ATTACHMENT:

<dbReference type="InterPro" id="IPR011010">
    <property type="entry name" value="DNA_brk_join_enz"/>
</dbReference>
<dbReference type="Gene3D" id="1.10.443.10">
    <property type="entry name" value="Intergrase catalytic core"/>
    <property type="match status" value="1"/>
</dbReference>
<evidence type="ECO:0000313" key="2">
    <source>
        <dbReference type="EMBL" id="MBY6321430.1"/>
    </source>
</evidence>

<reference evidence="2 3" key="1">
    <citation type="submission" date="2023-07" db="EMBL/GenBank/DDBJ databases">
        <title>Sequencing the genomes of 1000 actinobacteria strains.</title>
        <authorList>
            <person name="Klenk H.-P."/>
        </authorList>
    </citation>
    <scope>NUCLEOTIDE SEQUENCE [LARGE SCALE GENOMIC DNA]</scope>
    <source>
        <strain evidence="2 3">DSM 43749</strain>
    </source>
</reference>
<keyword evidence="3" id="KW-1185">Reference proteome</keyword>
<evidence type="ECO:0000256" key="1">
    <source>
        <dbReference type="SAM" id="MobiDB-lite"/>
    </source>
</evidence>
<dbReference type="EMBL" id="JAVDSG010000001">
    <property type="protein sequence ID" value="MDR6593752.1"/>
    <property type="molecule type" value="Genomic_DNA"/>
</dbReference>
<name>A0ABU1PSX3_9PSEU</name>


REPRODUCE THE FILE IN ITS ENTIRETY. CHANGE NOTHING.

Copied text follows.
<dbReference type="InterPro" id="IPR011010">
    <property type="entry name" value="DNA_brk_join_enz"/>
</dbReference>
<dbReference type="Gene3D" id="1.10.443.10">
    <property type="entry name" value="Intergrase catalytic core"/>
    <property type="match status" value="1"/>
</dbReference>
<evidence type="ECO:0000313" key="2">
    <source>
        <dbReference type="EMBL" id="MBY6321430.1"/>
    </source>
</evidence>

<reference evidence="2 3" key="1">
    <citation type="submission" date="2023-07" db="EMBL/GenBank/DDBJ databases">
        <title>Sequencing the genomes of 1000 actinobacteria strains.</title>
        <authorList>
            <person name="Klenk H.-P."/>
        </authorList>
    </citation>
    <scope>NUCLEOTIDE SEQUENCE [LARGE SCALE GENOMIC DNA]</scope>
    <source>
        <strain evidence="2 3">DSM 43749</strain>
    </source>
</reference>
<keyword evidence="3" id="KW-1185">Reference proteome</keyword>
<evidence type="ECO:0000256" key="1">
    <source>
        <dbReference type="SAM" id="MobiDB-lite"/>
    </source>
</evidence>
<dbReference type="EMBL" id="JAVDSG010000001">
    <property type="protein sequence ID" value="MDR6593752.1"/>
    <property type="molecule type" value="Genomic_DNA"/>
</dbReference>
<name>A0ABU1PSX3_9PSEU</name>